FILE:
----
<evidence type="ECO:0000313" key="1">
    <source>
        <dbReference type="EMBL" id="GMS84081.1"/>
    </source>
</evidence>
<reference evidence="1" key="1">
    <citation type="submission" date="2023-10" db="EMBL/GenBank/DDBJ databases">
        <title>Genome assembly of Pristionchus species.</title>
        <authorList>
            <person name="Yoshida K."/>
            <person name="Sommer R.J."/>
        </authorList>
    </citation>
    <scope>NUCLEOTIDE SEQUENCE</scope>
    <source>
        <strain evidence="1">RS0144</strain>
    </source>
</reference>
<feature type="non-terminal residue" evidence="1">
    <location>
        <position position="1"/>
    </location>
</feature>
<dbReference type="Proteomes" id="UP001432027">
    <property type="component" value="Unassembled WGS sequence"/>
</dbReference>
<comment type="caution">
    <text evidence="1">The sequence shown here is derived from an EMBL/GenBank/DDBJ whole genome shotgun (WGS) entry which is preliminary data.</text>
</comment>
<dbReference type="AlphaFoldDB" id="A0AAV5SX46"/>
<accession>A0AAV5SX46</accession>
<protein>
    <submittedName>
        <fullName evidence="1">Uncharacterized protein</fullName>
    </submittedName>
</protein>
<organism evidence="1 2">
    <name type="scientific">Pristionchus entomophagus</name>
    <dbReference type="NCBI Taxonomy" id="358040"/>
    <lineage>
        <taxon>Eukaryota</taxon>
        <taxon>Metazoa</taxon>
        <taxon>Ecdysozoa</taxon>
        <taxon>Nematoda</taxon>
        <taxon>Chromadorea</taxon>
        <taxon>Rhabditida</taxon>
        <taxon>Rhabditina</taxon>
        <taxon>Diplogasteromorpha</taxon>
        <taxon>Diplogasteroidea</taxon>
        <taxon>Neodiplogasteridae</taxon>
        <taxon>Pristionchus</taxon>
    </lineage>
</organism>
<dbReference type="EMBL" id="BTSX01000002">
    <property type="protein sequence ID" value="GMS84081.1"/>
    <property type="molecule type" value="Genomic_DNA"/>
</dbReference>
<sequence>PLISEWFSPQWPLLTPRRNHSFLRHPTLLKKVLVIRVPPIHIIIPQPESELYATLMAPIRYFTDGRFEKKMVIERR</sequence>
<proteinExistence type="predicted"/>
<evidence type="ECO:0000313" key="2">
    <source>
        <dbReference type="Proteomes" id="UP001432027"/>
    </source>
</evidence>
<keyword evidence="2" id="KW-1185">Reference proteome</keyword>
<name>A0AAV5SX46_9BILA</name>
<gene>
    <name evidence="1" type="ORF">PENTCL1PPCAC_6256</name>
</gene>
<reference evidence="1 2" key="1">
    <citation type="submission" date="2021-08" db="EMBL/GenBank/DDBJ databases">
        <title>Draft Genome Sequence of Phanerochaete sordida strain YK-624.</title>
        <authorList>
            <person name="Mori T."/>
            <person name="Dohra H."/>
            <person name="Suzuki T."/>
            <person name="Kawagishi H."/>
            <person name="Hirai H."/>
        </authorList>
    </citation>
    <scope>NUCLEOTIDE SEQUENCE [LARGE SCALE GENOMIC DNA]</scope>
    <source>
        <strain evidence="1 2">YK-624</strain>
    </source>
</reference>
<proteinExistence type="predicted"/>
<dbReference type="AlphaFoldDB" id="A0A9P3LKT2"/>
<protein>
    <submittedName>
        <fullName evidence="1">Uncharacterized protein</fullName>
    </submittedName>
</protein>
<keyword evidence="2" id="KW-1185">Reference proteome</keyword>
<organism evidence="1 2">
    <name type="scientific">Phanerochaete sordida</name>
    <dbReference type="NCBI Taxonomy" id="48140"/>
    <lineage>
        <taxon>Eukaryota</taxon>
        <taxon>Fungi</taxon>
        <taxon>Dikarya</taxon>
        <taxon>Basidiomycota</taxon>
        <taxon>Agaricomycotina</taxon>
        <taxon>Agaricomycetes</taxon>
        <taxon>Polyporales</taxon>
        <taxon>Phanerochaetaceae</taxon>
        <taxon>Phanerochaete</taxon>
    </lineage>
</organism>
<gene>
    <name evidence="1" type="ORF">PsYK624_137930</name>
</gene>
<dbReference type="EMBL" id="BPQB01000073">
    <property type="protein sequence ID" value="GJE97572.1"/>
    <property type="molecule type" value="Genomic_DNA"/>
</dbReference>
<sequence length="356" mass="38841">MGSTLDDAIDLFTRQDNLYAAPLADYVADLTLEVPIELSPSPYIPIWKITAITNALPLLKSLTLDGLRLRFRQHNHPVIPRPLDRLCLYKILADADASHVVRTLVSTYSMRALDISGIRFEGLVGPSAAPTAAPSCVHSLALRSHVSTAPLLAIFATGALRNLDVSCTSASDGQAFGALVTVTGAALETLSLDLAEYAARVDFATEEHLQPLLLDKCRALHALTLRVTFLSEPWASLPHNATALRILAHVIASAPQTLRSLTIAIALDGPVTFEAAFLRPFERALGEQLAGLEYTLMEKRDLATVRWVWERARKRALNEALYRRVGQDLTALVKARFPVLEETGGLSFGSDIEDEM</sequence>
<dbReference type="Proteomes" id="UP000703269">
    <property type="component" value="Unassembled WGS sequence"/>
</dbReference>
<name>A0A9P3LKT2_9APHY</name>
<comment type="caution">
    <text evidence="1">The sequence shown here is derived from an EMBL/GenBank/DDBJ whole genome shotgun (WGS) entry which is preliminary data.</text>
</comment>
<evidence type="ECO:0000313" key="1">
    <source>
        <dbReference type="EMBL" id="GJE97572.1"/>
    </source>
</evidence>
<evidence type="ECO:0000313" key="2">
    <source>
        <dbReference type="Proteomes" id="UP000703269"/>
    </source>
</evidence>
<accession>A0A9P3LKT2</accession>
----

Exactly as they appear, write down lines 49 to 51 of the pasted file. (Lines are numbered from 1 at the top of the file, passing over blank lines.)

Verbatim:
        <taxon>Diplogasteroidea</taxon>
        <taxon>Neodiplogasteridae</taxon>
        <taxon>Pristionchus</taxon>